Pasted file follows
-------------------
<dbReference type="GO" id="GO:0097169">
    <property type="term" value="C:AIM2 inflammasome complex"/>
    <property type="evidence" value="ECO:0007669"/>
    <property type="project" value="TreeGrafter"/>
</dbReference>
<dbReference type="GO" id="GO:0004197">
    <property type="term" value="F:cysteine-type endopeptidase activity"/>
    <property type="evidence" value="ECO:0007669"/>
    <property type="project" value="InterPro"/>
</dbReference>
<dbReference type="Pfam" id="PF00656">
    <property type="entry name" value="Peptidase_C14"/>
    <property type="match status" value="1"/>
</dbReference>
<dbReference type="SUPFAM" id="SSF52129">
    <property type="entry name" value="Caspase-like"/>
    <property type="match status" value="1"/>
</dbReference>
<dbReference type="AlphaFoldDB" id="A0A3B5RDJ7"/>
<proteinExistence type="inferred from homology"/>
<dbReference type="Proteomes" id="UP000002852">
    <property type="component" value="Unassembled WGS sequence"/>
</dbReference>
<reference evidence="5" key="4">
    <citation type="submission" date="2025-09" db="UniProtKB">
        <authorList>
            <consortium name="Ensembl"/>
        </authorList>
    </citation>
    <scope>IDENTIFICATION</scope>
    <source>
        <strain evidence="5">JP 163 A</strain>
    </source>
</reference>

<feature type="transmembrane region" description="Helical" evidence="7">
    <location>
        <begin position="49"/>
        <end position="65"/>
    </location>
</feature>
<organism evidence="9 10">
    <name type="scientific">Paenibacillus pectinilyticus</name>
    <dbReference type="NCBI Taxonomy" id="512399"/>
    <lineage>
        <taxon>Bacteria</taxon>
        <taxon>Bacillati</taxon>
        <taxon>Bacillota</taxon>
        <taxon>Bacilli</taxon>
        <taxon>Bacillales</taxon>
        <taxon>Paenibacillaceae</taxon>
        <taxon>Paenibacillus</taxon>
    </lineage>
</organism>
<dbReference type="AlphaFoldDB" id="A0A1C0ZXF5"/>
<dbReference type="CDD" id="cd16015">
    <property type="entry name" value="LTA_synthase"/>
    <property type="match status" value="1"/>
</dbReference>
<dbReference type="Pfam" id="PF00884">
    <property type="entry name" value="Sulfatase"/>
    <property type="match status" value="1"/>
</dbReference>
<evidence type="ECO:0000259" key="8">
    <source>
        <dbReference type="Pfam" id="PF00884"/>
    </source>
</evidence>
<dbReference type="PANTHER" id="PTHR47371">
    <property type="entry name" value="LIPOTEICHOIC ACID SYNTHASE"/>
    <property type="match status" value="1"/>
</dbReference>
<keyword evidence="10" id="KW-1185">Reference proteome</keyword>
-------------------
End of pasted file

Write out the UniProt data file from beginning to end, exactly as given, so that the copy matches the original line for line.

<dbReference type="GO" id="GO:0097169">
    <property type="term" value="C:AIM2 inflammasome complex"/>
    <property type="evidence" value="ECO:0007669"/>
    <property type="project" value="TreeGrafter"/>
</dbReference>
<dbReference type="GO" id="GO:0004197">
    <property type="term" value="F:cysteine-type endopeptidase activity"/>
    <property type="evidence" value="ECO:0007669"/>
    <property type="project" value="InterPro"/>
</dbReference>
<dbReference type="Pfam" id="PF00656">
    <property type="entry name" value="Peptidase_C14"/>
    <property type="match status" value="1"/>
</dbReference>
<dbReference type="SUPFAM" id="SSF52129">
    <property type="entry name" value="Caspase-like"/>
    <property type="match status" value="1"/>
</dbReference>
<dbReference type="AlphaFoldDB" id="A0A3B5RDJ7"/>
<proteinExistence type="inferred from homology"/>
<dbReference type="Proteomes" id="UP000002852">
    <property type="component" value="Unassembled WGS sequence"/>
</dbReference>
<reference evidence="5" key="4">
    <citation type="submission" date="2025-09" db="UniProtKB">
        <authorList>
            <consortium name="Ensembl"/>
        </authorList>
    </citation>
    <scope>IDENTIFICATION</scope>
    <source>
        <strain evidence="5">JP 163 A</strain>
    </source>
</reference>

<feature type="transmembrane region" description="Helical" evidence="7">
    <location>
        <begin position="49"/>
        <end position="65"/>
    </location>
</feature>
<organism evidence="9 10">
    <name type="scientific">Paenibacillus pectinilyticus</name>
    <dbReference type="NCBI Taxonomy" id="512399"/>
    <lineage>
        <taxon>Bacteria</taxon>
        <taxon>Bacillati</taxon>
        <taxon>Bacillota</taxon>
        <taxon>Bacilli</taxon>
        <taxon>Bacillales</taxon>
        <taxon>Paenibacillaceae</taxon>
        <taxon>Paenibacillus</taxon>
    </lineage>
</organism>
<dbReference type="AlphaFoldDB" id="A0A1C0ZXF5"/>
<dbReference type="CDD" id="cd16015">
    <property type="entry name" value="LTA_synthase"/>
    <property type="match status" value="1"/>
</dbReference>
<dbReference type="Pfam" id="PF00884">
    <property type="entry name" value="Sulfatase"/>
    <property type="match status" value="1"/>
</dbReference>
<evidence type="ECO:0000259" key="8">
    <source>
        <dbReference type="Pfam" id="PF00884"/>
    </source>
</evidence>
<dbReference type="PANTHER" id="PTHR47371">
    <property type="entry name" value="LIPOTEICHOIC ACID SYNTHASE"/>
    <property type="match status" value="1"/>
</dbReference>
<keyword evidence="10" id="KW-1185">Reference proteome</keyword>